Oleksiy Chernyshov, Minister for Community and Territorial Development, says according the government website. The announcement came at a meeting with Dragon Capital, which is building two industrial parks. The Ministry will spend almost $3 million this year on industrial parks, 10 times the amount spent in the last five years. By definition, an industrial park can contain factories, ports, warehouses.
High speed charging stations for electric vehicles – increase stations on the most popular highways: Kyiv-Lviv, Kyiv-Odessa and Kyiv-Dnipro; add charging stations to the Orlivka, Ukraine terminal of the new trans-Danube ferry to Romania.
Tourism – work starts on repairing 320 km of mountain roads in the Small Carpathian Ring project, a tourism route in Lviv and Zakarpattia regions.
Social – 500 projects: 95 schools, 70 kindergartens, 80 sports facilities, 20 cultural facilities, 35 hospitals, 200 outpatient clinics.
Ukrposhta – “100% digitalization” of the state postal operator; launching of 2,000 mobile post offices, five automated mail hubs and 10 sorting depots
The Kyiv School of Economics estimates this injection of money into construction will increase Ukraine’s GDP by 2.2% over the next five years. The study cites: increases in investment in transport, courier services and tourism; reduction of travel time, fuel spending and vehicle repairs; business expansion and new enterprises.
Foreign investors are to get the chance to invest in this massive spending by buying sovereign-backed infrastructure bonds in a new $3 billion state fund, reports Ukravtodor, the state highway agency. Under development with the EBRD, the state fund would be subject to international arbitration, and would have an independent supervisory board. To get Ukravtodor in shape for foreign investment, 30 EBRD specialists are working at the agency to put all tenders on line and ensure that procurement follows Western standards.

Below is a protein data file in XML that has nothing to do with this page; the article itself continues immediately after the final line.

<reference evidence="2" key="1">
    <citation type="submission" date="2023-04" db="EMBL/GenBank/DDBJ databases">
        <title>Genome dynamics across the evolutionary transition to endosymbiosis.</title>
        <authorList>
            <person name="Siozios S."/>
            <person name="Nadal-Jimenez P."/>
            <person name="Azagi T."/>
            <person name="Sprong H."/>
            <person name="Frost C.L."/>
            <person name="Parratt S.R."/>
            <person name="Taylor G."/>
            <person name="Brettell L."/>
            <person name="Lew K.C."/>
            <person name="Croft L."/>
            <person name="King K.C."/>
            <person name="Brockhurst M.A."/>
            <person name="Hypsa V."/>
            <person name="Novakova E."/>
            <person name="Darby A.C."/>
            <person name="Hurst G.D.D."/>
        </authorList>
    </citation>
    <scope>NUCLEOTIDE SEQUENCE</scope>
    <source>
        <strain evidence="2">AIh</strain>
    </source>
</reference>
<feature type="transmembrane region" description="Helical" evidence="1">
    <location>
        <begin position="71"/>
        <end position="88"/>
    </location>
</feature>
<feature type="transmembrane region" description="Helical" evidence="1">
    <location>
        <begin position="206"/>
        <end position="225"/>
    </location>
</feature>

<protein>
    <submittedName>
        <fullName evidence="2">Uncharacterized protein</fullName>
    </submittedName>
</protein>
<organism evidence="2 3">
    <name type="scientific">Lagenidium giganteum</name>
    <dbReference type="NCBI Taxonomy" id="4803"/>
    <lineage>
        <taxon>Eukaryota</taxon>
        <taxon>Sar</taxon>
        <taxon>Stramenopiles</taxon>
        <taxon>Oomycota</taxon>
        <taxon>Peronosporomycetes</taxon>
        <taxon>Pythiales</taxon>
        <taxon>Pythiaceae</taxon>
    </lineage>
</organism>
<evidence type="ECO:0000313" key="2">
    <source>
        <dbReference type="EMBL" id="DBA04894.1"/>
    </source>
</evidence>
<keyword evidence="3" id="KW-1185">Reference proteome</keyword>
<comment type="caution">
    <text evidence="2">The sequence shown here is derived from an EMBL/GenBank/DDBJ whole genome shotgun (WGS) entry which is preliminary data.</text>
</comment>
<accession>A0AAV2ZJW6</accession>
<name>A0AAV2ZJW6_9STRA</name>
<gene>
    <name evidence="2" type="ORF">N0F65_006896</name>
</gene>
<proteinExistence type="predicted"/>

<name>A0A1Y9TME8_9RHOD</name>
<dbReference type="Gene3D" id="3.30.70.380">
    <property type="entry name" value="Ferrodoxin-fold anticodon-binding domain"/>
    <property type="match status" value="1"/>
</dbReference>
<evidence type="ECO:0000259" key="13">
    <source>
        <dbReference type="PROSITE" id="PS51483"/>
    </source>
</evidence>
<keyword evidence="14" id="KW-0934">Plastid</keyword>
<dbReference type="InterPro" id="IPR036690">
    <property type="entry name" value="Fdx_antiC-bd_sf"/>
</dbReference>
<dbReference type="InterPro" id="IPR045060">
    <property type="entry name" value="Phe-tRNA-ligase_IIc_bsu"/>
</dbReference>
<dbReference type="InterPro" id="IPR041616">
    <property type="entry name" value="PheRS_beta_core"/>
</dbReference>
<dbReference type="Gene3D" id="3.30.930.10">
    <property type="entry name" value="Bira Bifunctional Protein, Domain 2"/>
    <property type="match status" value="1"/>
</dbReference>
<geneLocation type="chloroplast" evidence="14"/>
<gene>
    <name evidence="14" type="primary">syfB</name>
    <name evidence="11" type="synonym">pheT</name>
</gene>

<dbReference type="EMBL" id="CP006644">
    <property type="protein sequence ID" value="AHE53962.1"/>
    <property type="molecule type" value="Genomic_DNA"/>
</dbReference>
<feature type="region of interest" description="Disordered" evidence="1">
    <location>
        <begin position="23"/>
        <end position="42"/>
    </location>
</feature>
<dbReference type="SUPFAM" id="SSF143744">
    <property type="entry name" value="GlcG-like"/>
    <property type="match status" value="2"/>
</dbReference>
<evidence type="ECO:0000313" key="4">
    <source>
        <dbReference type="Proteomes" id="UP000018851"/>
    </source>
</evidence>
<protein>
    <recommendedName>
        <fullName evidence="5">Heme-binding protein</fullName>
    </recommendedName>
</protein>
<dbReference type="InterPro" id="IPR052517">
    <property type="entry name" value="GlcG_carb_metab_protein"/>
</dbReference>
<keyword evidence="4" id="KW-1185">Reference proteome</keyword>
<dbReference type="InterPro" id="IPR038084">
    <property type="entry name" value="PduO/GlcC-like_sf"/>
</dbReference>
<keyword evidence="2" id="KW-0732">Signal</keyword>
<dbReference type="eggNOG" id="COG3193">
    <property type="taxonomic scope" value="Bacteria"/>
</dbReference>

“Similar funds operate in most developed countries – Build America, Infrastructure Canada, Macquarie Korea Infrastructure Fund, Polish Development Fund and more,” said Kyrylo Tymoshenko, deputy presidential chief of staff and coordinator of the Great Construction program. “Such funds provide more transparent and efficient management of the country’s investment projects. “The Great Construction Fund in Ukraine will allow attracting long-term financing in both domestic and foreign markets.”
Private investors would buy sovereign-backed bonds issued by Ukravtodor, Tomas Fiala, CEO of Dragon Capital told the forum. “It is expected that the amount of investment attracted under state guarantees will be several billion dollars from private investors from around the world. In general, the transport infrastructure is extremely attractive for investment.” Jean-Erik de Zagon, head of the European Investment Bank’s Ukraine’s office, concurred, saying: “Financiers are convinced that good infrastructure will be a boost for private sector development.”
With the traditional March start of the roadbuilding season, Ukraine will see this year the largest amount of road construction since Independence 30 years ago. In all, 4,678 km of roads are to be rebuilt this year – 20% more than last year and nearly four times the annual average of 2017-2019. The breakdown is: 1,205 km of international roads, 1,363 km of national roads, 1,206 km of territorial roads and 904.3 km of regional roads.